Crime Library: Criminal Minds and Methods

The Hunt for Zahra Baker

Second Call


Adam Baker
Adam Baker

At approximately 2 p.m. that same day, Adam Baker called the Hickory Police Department to report that someone had poured gasoline inside his Chevrolet Tahoe, presumably during the previous night. He mentioned the note left on his car's windshield, and indicated that he thought that his young daughter, Zahra, had been kidnapped. An officer was sent to the house and, with the Bakers' consent and assistance, searched the residence for the missing girl. However, he did not find Zahra.

By the next day, news of the missing girl had circulated through the community and made its way to the FBI. For reasons that were not made public at first, Elisa Baker, Zahra's stepmother, was taken into custody by police at 10:45 a.m. on charges that included writing bad checks and failure to return property. Police were careful to note that the charges against Baker were unrelated to the case of her missing stepdaughter.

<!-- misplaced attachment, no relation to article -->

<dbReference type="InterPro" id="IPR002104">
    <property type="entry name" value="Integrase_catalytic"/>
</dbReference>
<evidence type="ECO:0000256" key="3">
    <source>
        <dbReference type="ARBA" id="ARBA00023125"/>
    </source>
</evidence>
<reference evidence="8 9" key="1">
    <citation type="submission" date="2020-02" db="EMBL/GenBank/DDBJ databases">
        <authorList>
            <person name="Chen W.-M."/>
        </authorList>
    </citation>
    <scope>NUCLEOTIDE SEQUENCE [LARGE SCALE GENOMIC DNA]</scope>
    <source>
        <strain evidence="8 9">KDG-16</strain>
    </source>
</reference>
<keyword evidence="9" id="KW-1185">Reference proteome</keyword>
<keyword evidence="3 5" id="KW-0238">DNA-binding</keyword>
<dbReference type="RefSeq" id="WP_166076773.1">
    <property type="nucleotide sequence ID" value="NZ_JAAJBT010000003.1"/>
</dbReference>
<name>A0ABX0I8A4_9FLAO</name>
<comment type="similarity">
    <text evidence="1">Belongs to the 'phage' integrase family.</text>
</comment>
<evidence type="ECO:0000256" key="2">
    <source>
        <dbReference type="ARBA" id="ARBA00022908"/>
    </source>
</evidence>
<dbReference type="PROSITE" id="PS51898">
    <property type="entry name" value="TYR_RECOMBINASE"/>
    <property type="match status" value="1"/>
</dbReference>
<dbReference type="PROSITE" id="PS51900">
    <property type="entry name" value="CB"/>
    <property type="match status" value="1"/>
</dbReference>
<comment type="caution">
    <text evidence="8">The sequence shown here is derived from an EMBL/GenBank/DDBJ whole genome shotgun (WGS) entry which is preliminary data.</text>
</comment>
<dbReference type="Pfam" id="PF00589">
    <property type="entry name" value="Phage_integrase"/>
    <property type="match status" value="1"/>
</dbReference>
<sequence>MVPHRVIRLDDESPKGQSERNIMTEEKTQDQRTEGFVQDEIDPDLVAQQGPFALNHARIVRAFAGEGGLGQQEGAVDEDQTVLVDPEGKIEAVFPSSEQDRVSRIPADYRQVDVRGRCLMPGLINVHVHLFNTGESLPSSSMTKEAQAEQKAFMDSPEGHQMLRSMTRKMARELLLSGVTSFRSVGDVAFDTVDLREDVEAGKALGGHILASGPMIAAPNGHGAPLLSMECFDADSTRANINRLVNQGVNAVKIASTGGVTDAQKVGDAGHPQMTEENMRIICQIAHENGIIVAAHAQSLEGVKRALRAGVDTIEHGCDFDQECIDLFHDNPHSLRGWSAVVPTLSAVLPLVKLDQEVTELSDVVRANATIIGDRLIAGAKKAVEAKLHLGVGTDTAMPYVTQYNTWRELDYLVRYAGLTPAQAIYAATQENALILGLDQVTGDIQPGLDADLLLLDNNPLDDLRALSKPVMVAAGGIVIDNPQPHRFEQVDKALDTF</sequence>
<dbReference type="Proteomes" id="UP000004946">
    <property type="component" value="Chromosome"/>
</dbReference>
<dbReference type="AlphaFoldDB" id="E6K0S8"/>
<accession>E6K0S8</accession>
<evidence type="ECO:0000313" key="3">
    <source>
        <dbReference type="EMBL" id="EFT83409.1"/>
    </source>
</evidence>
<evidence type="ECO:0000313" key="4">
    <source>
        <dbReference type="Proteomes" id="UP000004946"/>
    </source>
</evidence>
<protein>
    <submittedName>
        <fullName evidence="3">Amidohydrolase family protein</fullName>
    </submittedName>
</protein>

Maria Claxton
Maria Claxton

As a result of the kidnapping report, Maria Claxton, who worked with the South Carolina Search and Rescue Dog Association, was requested by the FBI and the local police to report to the Baker residence with a dog trained to locate people or bodies. Upon her arrival at approximately 12:45 p.m., Claxton walked a search and rescue dog in and around the Baker home and the vehicles located on the property. Roughly 15 minutes later, the dog "gave a positive alert for the presence of human remains in or on both vehicles, the silver-in-color Chevrolet Tahoe...and...burgundy in color Toyota Camry," according to a search warrant document. Both vehicles were taken to a secure location at the Hickory Police Department where investigators from the North Carolina State Bureau of Investigation (SBI) as well as agents with the FBI began processing it in their search for clues that police hoped might shed some light on what had happened to Zahra. An AMBER alert was also promptly issued.

Meanwhile, local police officers spent much of the afternoon going door-to-door throughout Zahra's neighborhood, showing the girl's photograph to neighbors and asking if anyone had seen her. They also asked for permission to search outbuildings, such as sheds, and wooded areas of adjacent properties. By the end of the day, however, they came up empty-handed—it didn't seem that Zahra was anywhere to be found.

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